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Databinding of complex business layer classes

P: n/a
Hello,

I have a problem to use databinding with my business layer classes. My
data class does not have simple properties (string, int or datetime),
instead, all my properties are objects of the generic type Field<T>
(see sample code).

public class Employee
{
public Field<stringForename
{
get
{
if(m_Forename == null)
m_Forename = new Field<string>(....);

return m_Forename;
}
}

public Field<stringLastname
{
get
{
if(m_Lastname == null)
m_Lastname= new Field<string>(....);

return m_Lastname;
}
}

// The Employee class has many more properties with the Field<T>
datatype.
}
public class Field<T>
{
public T CurrentValue
{
get
{
// Get Field from database...
return ...;
}
set
{
// Save Value in Database

// Save last change date.

// Save NT-Username of the User who made the last changes
}
}

public DateTime LastChangeDate
{
get
{
return ...;
}
}

public string LastChangeUserName
{
get
{
return ...;
}
}

// I have some more informations for each Field...
}

When I now try to use databinding of a collection of those objects to
da grid (I use the Janus GridEx, but the problem is a general
databinding problem), I have the problem that the databinding
expression only accepts one-level-property names "Forename". What I
need is something like "Forename.CurrentValue", but that is not
possible.

I know that it would be possible to add every Property in the Employee
class twice like

public string FornameValue
{
get
{
return this.Forname.CurrentValue;
}
}
But this is a ugly solution.

Does anyone have an idea how I can change the Field<Tclass so that I
can use it with Databinding?

Regards
Dirk

Jan 3 '07 #1
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8 Replies


P: n/a
"Dirk" <di********@gmail.coma écrit dans le message de news:
11*********************@s34g2000cwa.googlegroups.c om...

| I have a problem to use databinding with my business layer classes. My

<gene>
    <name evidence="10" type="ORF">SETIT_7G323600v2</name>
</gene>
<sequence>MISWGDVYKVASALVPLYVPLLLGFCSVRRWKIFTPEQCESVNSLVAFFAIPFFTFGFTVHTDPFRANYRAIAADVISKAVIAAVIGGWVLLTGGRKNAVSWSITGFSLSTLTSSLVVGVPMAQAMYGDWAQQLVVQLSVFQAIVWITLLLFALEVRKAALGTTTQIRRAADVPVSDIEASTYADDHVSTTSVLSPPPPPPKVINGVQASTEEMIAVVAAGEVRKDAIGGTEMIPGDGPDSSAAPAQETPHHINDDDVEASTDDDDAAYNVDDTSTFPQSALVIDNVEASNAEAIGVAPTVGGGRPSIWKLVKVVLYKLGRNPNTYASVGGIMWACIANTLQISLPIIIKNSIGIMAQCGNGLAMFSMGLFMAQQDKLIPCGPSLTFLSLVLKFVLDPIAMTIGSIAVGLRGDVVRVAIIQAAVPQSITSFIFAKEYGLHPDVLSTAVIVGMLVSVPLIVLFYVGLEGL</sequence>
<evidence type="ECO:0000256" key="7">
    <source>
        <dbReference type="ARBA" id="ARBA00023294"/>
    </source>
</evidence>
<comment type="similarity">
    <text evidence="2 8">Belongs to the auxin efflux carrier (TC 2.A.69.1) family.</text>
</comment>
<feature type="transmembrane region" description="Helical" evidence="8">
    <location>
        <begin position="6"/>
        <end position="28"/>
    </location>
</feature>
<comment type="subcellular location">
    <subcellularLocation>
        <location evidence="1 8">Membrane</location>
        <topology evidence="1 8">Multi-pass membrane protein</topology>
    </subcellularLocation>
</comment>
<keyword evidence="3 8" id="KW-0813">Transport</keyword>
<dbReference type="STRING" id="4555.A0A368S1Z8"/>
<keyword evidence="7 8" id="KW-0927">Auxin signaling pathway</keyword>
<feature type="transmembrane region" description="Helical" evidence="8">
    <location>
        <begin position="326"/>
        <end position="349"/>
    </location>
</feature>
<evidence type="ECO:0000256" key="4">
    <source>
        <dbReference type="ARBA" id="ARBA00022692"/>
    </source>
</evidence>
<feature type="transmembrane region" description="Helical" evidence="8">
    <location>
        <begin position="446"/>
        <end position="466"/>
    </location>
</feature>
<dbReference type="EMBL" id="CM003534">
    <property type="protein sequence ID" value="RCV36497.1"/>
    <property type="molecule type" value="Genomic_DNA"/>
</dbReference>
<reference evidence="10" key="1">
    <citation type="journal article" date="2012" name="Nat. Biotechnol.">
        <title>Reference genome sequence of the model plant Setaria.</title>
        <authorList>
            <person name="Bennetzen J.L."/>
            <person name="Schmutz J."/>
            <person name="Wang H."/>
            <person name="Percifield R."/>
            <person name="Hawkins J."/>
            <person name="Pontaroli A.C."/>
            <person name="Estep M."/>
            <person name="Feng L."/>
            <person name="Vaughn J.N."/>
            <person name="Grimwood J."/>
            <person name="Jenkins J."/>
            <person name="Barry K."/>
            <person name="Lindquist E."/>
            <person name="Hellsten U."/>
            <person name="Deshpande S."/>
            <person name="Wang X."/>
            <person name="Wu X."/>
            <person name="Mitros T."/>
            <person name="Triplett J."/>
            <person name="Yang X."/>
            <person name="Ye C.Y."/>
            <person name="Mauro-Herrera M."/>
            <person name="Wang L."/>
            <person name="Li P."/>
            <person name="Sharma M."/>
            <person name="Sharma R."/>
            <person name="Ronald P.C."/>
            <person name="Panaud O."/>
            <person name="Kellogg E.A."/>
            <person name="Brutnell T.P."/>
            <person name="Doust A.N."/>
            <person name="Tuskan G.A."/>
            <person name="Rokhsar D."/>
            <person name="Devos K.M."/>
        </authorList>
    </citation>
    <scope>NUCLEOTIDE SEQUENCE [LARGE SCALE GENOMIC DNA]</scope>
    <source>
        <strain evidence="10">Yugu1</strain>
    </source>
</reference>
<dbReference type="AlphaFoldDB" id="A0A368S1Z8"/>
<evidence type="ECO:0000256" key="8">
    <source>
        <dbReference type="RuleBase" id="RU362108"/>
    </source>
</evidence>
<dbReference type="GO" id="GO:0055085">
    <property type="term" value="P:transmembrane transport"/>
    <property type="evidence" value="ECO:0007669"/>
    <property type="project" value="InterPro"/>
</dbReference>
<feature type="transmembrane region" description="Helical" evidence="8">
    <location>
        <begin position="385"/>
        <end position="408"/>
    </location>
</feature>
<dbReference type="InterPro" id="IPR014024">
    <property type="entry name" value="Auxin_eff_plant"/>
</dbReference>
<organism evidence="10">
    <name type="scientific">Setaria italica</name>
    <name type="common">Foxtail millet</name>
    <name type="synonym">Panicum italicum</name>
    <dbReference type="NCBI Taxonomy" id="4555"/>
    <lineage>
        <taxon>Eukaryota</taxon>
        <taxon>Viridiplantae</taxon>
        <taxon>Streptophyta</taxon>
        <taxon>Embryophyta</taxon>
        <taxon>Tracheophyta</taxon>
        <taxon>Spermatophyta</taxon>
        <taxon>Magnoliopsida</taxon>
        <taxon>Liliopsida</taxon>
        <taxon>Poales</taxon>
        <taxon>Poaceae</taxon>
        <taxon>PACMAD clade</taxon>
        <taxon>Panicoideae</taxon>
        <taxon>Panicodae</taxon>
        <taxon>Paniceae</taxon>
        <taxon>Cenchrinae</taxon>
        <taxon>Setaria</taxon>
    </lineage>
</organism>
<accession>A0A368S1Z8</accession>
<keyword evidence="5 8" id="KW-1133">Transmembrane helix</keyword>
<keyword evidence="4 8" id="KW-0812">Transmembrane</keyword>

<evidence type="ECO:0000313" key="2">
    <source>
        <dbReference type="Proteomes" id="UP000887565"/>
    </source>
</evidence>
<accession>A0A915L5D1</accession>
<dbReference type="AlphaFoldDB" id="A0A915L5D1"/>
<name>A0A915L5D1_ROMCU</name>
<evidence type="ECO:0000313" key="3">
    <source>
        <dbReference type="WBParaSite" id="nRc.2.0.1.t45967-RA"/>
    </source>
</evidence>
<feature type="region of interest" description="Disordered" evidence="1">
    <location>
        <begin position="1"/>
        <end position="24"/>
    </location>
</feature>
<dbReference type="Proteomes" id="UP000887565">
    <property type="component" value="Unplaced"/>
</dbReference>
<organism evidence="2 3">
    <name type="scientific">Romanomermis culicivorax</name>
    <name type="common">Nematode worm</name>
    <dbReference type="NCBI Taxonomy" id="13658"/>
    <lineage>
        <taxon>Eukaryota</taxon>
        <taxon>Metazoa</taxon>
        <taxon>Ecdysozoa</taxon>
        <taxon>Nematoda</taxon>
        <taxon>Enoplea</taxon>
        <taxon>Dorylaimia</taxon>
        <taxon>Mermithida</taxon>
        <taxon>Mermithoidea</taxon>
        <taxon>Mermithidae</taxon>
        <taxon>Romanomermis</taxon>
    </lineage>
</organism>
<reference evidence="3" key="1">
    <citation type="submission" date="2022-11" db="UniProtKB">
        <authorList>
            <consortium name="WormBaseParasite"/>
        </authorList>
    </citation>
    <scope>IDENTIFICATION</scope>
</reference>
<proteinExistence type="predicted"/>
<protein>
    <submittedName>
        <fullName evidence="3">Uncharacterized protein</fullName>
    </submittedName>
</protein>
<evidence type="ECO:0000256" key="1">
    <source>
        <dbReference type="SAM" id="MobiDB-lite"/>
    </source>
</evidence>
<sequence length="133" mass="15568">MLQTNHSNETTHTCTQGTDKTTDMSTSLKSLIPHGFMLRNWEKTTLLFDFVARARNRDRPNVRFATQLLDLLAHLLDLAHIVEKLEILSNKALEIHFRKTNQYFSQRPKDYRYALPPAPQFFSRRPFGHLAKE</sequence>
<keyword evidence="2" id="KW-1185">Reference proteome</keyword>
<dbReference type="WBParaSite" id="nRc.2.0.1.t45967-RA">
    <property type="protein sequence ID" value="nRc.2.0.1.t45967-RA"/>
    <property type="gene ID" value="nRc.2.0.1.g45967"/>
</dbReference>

| data class does not have simple properties (string, int or datetime),
| instead, all my properties are objects of the generic type Field<T>

Do not expose the Field<Tobjects as public properties. You really need to
create a base business class that is capable of holding a list of these
field objects and then access them the derived classes.

internal abstract class Field
{
private string name;

internal Field(string name)
{
this.name = name;
}

public string Name
{
get { return name; }
}
}

internal class Field<T: Field
{
private T value;

...

internal T Value
{
get { return ...; }
set { ... = value; }
}
}

public abstract class Base
{
private Dictionary<string, Fieldfields = new Dictionary<string,
Field>();

protected bool ContainsField(string fieldName)
{
return field.ContainsKey(fieldName);
}

protected void Add<T>(string fieldname)
{
fields[fieldname] = new Field<T>(fieldName);
}

protected T GetFieldValue<T>(string fieldName)
{
return fields[fieldName].Value;
}

protected void SetFieldValue<T>(string fieldName, T value)
{
fields[fieldName].Value = value;
}
}

public class Employee : Base
{
public string Forename
{
get
{
string fieldName = "Forename";

if (ContainsField(fieldName))
Add<string>(fieldName);

return GetFieldValue<string>(fieldName);
}
}

I have taken this one step further and used the idea of a Data Packet which
contains the list of fields and manages all sorts of other stuff under the
hood, but this should give you the general idea.

Joanna

--
Joanna Carter [TeamB]
Consultant Software Engineer
Jan 3 '07 #2

P: n/a
"Joanna Carter [TeamB]" <jo****@not.for.spama écrit dans le message de
news: eL*************@TK2MSFTNGP04.phx.gbl...

Sorry, I forgot the cast on the fields in the accessors.

| protected T GetFieldValue<T>(string fieldName)
| {
*** return ((Field<T>) fields[fieldName]).Value;
| }
|
| protected void SetFieldValue<T>(string fieldName, T value)
| {
*** ((Field<T>) fields[fieldName]).Value = value;
| }

Joanna

--
Joanna Carter [TeamB]
Consultant Software Engineer
Jan 3 '07 #3